Using an epigraph in an essay

The One Ring possessed something of a will of its own. Its only accepted master was Sauron himself, and it would seek to leave any other bearer when it would cause the greatest harm, or when it might return to Sauron. Bilbo warned Frodo of this, and Frodo kept it on a chain so that it would not slip off unnoticed. In the end, Gollum succumbs to the malevolent influence of the ring, defies Frodo, and takes the ring for himself. While dancing with joy over the recovery of the ring, Gollum falls into the Cracks of Doom in Orodruin , where the ring is destroyed. With the destruction of the Ring, Gandalf explains that Sauron is weakened to the point that he will never be able to materialize again. [11]

Arnold and his family visit the graves of Eugene, Grandmother Spirit, and Mary. He cries for his people and himself and his loneliness. He has kind of an epiphany, though. He realizes that he really doesn't have to see himself as a person split in two. He sees that he is a part of many different tribes (he is not only an Indian, but a cartoonist, and a son, and a basketball player, and a bookworm, and so forth). Arnold knows that he is not from Wellpinit or Reardan, but that he is a multi-dimensional person. Arnold becomes multi-tribal.

Agent Wizard is a powerful application that interviews the author to ensure he is not guilty of premature submission. Once past that, the agent wizard will determine potential literary agents in the included database suited to the genre of the manuscript, location, and other criteria. From these selected agents, the author can select and place agents in three categories. The author can now print mailing labels, and collated submissions packages with attachments matched to the agents requirements with appropriate query letter salutation. All the author need do is insert the packages into envelopes, attach labels and postage, and mail. In the case where the agent accepts email, t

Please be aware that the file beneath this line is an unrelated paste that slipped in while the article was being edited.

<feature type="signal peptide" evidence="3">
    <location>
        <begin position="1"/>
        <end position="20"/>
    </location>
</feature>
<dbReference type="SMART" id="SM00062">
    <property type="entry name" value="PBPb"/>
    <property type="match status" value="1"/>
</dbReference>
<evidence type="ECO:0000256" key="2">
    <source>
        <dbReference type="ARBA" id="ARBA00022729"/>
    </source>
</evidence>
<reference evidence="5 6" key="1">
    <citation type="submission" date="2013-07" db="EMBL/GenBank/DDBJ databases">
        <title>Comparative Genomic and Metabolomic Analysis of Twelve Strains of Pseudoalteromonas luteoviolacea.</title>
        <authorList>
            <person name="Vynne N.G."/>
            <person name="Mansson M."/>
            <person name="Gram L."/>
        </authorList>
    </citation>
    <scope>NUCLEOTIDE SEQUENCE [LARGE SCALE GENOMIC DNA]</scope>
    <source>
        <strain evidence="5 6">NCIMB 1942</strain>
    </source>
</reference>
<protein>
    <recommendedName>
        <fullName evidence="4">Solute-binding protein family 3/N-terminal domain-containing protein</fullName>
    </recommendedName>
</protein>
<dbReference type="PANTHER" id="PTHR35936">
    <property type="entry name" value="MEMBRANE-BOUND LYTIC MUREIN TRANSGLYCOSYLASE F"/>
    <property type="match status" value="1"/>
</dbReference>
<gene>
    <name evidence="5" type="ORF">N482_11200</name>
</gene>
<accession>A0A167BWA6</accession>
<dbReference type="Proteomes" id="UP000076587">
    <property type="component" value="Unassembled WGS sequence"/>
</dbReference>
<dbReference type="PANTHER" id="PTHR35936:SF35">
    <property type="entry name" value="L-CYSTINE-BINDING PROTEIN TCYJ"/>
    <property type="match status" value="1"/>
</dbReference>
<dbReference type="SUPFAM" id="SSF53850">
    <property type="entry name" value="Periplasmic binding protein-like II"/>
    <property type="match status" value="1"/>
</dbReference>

Excerpt Undoubtedly, one of the hottest topics in the field of OT biblical studies in recent years is the dating of the Exodus.[1] Essentially, there are two prevailing positions: the early Exodus view, which contends that the Israelite Exodus transpired during the middle of the 15th century BC, and the late Exodus view, which purports that the Israelites actually left Egypt nearly 200 years later, during the 13th century BC. On the side of the latter view, biblical archaeologists such as James Hoffmeier contend that a 13th century BC Exodus better fits the material evidence, in large part due to alleged connections between sites mentioned in the biblical text—such as the store-city of Raamses (Exod 1:11), which he asserts “is likely to be equated with the Delta capital built by and named for Ramesses II, that is, Pi-Ramesses”[2]—and excavated or identifiable sites in Egypt. Continue reading

Using an epigraph in an essay

using an epigraph in an essay

Excerpt Undoubtedly, one of the hottest topics in the field of OT biblical studies in recent years is the dating of the Exodus.[1] Essentially, there are two prevailing positions: the early Exodus view, which contends that the Israelite Exodus transpired during the middle of the 15th century BC, and the late Exodus view, which purports that the Israelites actually left Egypt nearly 200 years later, during the 13th century BC. On the side of the latter view, biblical archaeologists such as James Hoffmeier contend that a 13th century BC Exodus better fits the material evidence, in large part due to alleged connections between sites mentioned in the biblical text—such as the store-city of Raamses (Exod 1:11), which he asserts “is likely to be equated with the Delta capital built by and named for Ramesses II, that is, Pi-Ramesses”[2]—and excavated or identifiable sites in Egypt. Continue reading

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